I feel a bit silly.
Over 5 years living in California and another persimmon season had me bewildered.
Although persimmons exist in Kentucky and Indiana, I was never exposed to them until we moved to Brazil. Then we moved to California and every fall they seemed to overflow from bins at the supermarket, farmers markets, and farm stands.
Intrigued by the orange color, I started buying them a couple years ago, mostly to photograph them. I even educated myself on the varieties.
I know the flat, squatty ones are Fuyu persimmons and the more oblong are Hachiya. I eat the Fuyu, crisp and sweet. But dang it, every time I tried to eat a Hachiya, ugh, it was awful.
So this year, I gave up.
Then a friend visited and we happened to swing by the farmers market.
As we walked past the persimmons, I made a comment to my friend, Tinna of Super Duper Fantastic, and right away she described my tasting experience.
“Cotton mouth,” she said.
Well, it turns out I was eating them WAY too early. And not only is their shape different than the Fuyu, so is their texture and flavor when ripe.
Fortunately that day a vendor had some that were ripe and I was able to try one.
Sweet as sugar and as creamy and soft as the best jam. Lifechanging in terms of my relationship with persimmons!
I’m not quite sure why I never researched how to eat them, I guess I was just happy taking pictures of them and figured I would stick with Fuyus.
But since I didn’t know, I thought maybe others might not know either. Maybe you visit California and pick one up at a market. I don’t want you to go through cotton mouth. Truth be told, it is awful. It’s so hard to get that taste out of your mouth.
So here you go. This is how to eat a Hachiya persimmon.
Typically when you find them at the market, they look like this. Not even always like this. Often they have no black at all and they are firm.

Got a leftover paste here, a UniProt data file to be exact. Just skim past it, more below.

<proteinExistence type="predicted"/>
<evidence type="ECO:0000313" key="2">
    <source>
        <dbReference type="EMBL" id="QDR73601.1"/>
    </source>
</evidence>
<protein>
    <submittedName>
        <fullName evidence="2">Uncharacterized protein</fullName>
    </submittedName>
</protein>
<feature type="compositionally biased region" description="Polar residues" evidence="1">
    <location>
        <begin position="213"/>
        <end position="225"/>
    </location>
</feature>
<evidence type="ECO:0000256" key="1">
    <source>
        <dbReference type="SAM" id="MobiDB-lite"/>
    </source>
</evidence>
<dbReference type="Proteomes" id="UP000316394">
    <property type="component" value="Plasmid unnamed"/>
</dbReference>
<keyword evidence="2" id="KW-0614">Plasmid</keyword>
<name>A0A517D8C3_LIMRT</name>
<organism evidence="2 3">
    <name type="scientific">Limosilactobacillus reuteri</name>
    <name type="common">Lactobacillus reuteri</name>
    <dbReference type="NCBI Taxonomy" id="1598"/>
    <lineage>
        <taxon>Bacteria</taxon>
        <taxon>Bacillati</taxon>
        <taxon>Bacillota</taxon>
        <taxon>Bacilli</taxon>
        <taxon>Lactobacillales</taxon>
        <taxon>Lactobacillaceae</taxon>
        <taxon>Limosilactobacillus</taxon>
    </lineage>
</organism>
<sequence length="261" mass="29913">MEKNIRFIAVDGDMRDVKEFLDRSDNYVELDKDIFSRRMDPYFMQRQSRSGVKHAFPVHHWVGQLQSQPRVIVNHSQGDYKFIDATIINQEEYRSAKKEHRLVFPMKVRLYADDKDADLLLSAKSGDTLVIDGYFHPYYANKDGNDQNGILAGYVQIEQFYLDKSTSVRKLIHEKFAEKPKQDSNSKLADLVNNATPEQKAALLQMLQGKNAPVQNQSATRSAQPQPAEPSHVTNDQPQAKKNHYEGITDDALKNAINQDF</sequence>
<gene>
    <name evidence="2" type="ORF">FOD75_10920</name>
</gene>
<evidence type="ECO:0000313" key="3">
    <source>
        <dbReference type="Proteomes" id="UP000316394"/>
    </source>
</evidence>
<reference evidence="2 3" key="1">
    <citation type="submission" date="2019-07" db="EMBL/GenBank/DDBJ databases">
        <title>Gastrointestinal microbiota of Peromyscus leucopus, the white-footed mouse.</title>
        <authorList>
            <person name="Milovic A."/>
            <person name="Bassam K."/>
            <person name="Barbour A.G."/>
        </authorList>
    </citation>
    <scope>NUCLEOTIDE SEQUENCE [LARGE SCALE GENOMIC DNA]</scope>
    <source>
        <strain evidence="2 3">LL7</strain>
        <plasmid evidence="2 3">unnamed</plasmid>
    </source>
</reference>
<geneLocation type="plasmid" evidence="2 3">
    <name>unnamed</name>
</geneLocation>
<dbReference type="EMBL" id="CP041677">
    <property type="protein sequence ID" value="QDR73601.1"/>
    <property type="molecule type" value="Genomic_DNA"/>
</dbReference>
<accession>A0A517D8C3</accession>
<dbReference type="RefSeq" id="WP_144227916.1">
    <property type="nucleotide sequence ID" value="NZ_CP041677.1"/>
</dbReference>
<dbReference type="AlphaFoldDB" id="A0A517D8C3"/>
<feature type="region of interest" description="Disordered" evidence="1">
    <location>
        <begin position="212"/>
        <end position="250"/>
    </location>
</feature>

Not ready yet.
I know they look they they would be ready, but they are not.
Set them on their stems and let them go. And go.
This is a hard thing to do.
You will likely think they are going bad. They might turn black and they will most certainly soften to the point where you can barely pick them up without squishing them and breaking the skin.
At that point, they are ready.
In this picture the one on the right is ready, but the one on the left still needs more time.
Carefully place the persimmon in a bowl, stem-side up. Pull off the stem, or gently cut it off.
Next, mash up the inside a bit with your spoon. It will be super soft like jam.
Now, scoop it out and eat it by the spoonful. It will be sweet and smooth, and no cotton mouth flavor!
You could also scoop it out and put it on your oatmeal or yogurt.
Either way, it’s persimmon perfection. No more ignoring the Hachiyas for me. In fact, I went back and got more so the season doesn’t pass me by before I have the opportunity to take advantage of the new discovery!
So tell me, is this old news to you, or are you as enlightened as I was?
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